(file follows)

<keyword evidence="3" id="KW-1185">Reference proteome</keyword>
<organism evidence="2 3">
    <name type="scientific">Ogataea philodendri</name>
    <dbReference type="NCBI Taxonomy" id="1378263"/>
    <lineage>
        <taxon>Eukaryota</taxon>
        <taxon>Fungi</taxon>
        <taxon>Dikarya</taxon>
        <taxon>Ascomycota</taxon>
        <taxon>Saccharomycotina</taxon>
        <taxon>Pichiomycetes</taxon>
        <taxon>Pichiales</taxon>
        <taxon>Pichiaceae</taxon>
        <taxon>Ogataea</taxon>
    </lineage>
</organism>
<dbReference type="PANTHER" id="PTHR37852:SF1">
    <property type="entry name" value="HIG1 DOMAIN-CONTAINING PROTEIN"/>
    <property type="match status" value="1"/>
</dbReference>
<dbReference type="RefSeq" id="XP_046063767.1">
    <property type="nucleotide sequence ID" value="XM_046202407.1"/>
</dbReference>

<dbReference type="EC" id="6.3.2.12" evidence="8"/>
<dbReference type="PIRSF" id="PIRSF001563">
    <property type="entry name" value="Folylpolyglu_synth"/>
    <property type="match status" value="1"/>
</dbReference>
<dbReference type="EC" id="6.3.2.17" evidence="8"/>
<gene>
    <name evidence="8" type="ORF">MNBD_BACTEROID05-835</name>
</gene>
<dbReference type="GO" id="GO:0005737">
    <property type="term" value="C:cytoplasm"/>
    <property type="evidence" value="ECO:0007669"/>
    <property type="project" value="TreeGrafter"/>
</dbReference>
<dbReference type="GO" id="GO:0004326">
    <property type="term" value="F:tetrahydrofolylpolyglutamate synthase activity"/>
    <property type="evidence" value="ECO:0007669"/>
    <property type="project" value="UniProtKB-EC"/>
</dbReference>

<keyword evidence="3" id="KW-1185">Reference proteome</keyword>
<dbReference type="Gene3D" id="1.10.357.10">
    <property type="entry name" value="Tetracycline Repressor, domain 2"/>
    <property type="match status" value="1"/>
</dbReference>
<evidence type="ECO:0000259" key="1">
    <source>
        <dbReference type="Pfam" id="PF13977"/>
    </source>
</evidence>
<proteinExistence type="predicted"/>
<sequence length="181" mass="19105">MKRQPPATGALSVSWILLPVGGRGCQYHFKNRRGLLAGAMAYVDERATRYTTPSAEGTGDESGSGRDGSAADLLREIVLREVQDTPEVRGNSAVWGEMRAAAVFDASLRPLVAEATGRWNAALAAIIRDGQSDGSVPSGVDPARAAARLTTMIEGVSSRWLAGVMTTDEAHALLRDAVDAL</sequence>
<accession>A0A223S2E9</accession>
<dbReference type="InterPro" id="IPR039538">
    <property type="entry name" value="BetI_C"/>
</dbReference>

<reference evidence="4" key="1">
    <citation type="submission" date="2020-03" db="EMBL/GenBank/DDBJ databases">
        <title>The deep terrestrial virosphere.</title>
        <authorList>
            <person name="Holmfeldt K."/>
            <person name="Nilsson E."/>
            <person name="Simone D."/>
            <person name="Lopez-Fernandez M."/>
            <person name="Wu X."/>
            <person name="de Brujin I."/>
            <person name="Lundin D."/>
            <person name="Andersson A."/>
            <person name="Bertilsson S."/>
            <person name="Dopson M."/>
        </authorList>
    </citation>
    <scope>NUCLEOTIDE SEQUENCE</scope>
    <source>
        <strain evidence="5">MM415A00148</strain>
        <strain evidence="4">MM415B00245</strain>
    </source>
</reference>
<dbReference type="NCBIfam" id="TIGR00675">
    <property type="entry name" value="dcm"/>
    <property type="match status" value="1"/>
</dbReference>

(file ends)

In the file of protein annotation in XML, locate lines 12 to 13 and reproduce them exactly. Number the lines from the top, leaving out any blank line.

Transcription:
        <taxon>Pichiales</taxon>
        <taxon>Pichiaceae</taxon>